Summary: This study presents quantitative ultrasonography (QUS) bone quality data for an underrepresented, south Asian pediatric population from Nepal. Data were collected as part of a longitudinal study of growth and development. This study offers normative data and documents the effect of stunting, wasting, and underweight on the bone properties measured by QUS. Introduction: The purpose of this study was to (1) examine the bone quality of a rural, non-Western pediatric population using QUS, (2) explore variation in the trajectory of bone quality development between males and females, and (3) examine the impact of growth disruption(s) on bone quality. Methods: A cross-sectional study of 860 children and adolescents aged 5–18 years from the Jirel ethnic group in eastern Nepal was performed. The Sunlight Omnisense 7000P was used to assess bone quality of the distal 1/3 radius and midshaft tibia. WHO reference standards were used to assess growth disruptions of height, weight, and BMI. Results: QUS bone quality data for an underrepresented, non-Western pediatric population are presented for the radius and tibia. A sizable portion of the study participants were classified as stunted, wasted, and/or underweight. Despite this prevalence of growth disruption in the study sample, bone quality data conform to other documented populations with less growth disruption. Thus, this study offers normative data and documents the minimal effect of stunting, wasting, and underweight on the bone properties measured by QUS. Conclusions: Non-Western pediatric populations are significantly underserved with regard to simple, non-invasive screening tools that may help identify developmental disorders and assess bone health. The children and adolescents examined here represent normal growth and development for an underrepresented south Asian population. While this work demonstrates that stunting, wasting, or underweight status at time of QUS assessment is not associated with poor bone quality, we do suggest that further study is needed to examine possible cumulative effects of persistent disruptions that may lead to compromised bone quality in later adolescence.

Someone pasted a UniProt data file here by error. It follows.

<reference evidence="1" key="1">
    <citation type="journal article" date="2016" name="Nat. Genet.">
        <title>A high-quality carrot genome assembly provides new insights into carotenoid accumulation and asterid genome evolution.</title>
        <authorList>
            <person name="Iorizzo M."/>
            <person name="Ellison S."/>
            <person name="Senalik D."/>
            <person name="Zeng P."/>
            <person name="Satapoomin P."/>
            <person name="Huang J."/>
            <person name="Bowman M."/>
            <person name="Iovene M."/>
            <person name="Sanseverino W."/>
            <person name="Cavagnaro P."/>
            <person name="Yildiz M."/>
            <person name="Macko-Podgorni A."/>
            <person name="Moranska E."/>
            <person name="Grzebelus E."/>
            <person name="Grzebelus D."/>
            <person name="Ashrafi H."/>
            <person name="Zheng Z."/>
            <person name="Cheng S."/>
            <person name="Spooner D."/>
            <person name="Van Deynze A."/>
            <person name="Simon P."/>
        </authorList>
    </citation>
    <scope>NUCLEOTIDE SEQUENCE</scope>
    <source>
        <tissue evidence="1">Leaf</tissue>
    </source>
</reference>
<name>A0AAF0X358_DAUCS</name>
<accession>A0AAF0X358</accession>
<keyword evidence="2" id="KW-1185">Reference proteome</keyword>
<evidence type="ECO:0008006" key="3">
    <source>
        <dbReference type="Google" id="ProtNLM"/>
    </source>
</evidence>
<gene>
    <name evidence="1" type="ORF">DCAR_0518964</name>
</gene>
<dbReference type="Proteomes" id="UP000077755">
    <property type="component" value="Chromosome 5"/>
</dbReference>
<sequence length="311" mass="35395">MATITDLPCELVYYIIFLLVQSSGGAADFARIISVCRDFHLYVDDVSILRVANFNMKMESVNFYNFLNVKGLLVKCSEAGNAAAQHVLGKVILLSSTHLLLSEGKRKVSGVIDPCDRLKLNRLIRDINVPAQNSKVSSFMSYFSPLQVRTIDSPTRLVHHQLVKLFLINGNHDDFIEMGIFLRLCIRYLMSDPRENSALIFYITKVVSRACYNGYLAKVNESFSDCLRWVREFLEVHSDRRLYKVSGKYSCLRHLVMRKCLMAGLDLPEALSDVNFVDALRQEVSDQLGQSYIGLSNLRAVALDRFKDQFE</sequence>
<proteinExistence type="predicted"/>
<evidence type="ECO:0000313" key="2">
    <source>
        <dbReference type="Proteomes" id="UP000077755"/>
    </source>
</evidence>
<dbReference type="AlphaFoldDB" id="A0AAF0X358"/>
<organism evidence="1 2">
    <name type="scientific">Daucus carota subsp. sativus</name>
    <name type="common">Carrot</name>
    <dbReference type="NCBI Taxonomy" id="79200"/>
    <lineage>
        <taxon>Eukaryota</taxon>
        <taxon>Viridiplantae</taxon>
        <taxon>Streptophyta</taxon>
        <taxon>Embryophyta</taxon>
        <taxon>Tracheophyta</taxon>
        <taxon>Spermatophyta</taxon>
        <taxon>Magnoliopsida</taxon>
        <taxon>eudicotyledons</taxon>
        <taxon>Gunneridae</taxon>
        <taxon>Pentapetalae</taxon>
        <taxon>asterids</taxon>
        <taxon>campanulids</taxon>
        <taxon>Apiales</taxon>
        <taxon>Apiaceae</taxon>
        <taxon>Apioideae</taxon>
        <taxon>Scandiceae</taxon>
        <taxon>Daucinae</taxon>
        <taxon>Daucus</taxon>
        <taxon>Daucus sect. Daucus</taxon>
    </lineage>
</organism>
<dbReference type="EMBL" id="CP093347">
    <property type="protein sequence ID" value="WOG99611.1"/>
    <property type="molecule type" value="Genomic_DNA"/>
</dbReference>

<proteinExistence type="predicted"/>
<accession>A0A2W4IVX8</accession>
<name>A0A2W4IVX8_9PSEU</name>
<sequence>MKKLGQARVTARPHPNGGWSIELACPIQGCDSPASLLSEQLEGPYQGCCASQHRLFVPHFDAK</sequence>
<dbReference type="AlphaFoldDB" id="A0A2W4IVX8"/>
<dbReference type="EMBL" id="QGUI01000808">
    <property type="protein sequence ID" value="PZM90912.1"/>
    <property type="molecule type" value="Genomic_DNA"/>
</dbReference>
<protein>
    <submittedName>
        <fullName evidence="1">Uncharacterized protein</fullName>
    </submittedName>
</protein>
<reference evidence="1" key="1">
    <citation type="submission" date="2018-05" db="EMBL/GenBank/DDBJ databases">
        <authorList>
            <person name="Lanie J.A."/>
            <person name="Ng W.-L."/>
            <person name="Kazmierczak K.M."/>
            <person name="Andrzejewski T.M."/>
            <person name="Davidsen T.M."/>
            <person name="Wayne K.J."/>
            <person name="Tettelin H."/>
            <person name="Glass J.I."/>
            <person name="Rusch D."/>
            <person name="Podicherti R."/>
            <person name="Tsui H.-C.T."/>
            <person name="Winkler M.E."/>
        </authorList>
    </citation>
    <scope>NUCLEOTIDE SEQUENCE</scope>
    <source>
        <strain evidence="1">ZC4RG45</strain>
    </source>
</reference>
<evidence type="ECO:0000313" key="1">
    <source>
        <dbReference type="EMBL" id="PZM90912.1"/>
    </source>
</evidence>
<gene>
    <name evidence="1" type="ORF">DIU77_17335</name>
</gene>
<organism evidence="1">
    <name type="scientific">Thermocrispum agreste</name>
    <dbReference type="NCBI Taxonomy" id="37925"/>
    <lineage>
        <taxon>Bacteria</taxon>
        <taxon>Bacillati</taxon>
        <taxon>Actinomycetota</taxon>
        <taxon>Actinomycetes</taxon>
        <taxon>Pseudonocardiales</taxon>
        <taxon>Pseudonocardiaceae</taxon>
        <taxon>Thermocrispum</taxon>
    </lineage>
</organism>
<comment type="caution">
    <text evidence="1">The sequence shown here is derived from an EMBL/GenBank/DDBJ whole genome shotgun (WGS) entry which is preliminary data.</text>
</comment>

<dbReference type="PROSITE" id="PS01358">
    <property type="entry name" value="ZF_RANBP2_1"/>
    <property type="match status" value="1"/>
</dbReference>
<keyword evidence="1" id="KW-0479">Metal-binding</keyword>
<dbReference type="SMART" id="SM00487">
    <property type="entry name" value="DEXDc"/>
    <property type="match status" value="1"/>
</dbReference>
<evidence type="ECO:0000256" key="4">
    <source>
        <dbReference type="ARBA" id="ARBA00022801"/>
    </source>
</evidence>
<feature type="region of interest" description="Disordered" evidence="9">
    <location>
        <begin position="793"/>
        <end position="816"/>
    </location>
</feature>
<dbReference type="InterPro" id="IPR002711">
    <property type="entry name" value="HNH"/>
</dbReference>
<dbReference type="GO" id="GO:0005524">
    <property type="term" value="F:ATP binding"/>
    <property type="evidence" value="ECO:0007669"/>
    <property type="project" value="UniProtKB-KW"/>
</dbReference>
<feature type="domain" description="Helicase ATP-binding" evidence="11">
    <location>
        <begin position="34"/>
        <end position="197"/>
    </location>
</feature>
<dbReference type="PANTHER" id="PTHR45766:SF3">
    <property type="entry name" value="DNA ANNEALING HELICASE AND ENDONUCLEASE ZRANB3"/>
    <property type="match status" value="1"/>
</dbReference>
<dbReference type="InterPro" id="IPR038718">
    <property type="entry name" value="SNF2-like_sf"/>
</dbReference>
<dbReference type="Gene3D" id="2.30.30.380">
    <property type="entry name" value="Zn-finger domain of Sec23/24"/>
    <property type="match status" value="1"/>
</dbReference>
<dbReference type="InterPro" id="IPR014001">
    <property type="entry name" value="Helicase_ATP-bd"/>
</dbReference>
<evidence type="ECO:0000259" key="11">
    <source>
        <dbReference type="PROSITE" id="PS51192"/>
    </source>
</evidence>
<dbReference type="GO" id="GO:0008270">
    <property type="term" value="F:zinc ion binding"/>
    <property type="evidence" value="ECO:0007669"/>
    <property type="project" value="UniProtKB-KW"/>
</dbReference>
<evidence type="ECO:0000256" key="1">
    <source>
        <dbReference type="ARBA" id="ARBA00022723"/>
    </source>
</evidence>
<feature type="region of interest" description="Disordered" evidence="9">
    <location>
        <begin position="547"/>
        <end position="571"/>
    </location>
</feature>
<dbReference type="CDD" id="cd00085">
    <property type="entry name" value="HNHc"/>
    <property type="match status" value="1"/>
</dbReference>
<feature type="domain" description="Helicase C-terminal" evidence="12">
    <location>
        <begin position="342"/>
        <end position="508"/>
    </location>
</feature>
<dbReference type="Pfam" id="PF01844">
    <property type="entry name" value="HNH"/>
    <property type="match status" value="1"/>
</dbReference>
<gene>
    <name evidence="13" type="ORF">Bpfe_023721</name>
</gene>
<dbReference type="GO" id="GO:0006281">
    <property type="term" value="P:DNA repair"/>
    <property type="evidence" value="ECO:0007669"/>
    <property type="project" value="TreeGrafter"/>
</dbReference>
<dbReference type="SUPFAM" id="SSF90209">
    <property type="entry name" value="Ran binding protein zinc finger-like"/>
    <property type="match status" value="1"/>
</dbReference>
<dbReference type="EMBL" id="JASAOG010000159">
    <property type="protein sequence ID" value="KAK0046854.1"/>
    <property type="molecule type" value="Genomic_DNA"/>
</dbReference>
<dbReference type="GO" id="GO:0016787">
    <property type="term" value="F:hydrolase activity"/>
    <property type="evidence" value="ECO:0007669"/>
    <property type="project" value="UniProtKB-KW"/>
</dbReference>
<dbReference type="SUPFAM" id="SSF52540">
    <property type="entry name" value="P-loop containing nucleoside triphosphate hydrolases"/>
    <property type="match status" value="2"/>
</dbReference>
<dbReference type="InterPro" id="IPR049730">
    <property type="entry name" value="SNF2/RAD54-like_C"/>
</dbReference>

- Appendicular skeleton
ASJC Scopus subject areas
- Endocrinology, Diabetes and Metabolism